Legislation to transpose the provisions of EU Directive 2013/34/EU (the "2013 Directive") into Irish law is expected to be introduced in the coming months. The 2013 Directive replaces and amends previous EU company law directives dealing with the requirements for companies to prepare annual audited financial statements, consolidated financial statements and related matters. The 2013 Directive will also have implications for the requirements for Irish unlimited companies to publicly file their audited financial statements at the Companies Registration Office ("CRO").

Although the 2013 Directive is not prescriptive as to how Member States can achieve it, the Irish implementing legislation will need to ensure that Irish unlimited liability companies within group structures in which the ultimate shareholders have the benefit of limited liability are required to make public their audited financial statements. Unlimited liability companies which currently fall outside the filing requirements are therefore likely, as ageneral rule, to be required to file a copy of their audited financial statements with their annual return filing at the CRO for future financial periods.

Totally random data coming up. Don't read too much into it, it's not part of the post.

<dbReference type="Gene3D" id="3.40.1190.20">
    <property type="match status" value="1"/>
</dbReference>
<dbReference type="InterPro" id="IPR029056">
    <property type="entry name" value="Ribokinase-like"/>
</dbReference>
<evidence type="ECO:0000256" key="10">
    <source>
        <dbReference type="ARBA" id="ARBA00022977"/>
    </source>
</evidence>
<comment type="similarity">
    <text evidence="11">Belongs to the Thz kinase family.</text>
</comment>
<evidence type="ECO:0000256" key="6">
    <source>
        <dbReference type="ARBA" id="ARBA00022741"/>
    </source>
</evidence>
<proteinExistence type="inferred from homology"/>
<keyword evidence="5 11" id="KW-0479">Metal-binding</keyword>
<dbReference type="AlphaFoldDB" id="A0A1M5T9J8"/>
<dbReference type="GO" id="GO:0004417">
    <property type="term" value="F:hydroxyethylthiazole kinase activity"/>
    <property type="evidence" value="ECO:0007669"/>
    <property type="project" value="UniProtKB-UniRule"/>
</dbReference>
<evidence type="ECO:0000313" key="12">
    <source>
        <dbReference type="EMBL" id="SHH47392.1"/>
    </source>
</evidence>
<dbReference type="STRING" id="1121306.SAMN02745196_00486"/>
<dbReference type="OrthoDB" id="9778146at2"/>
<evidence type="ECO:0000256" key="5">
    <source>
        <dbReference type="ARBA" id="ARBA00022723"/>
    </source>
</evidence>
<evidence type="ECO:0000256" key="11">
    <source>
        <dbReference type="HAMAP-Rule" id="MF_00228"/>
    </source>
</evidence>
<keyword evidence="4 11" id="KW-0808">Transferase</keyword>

The 2013 Directive will also introduce revised provisions relating to the preparation of financial statements by Irish companies as well as revised thresholds for determining small, medium and large companies and "public interest entities", with simplifications being introduced for small companies and new obligations for large and medium sized companies (including groups) and "public interest entities".

The Irish implementing legalisation will amend (where required) the Companies Act 2014 and, in line with the requirement in the 2013 Directive, is expected to have effect for financial years beginning on or after 1 January 2016.

This is clearly an important practical issue for many clients and, in that context, we will continue to keep clients updated as and when there are further developments in this area.

The content of this article is intended to provide a general guide to the subject matter. Specialist advice should be sought about your specific circumstances.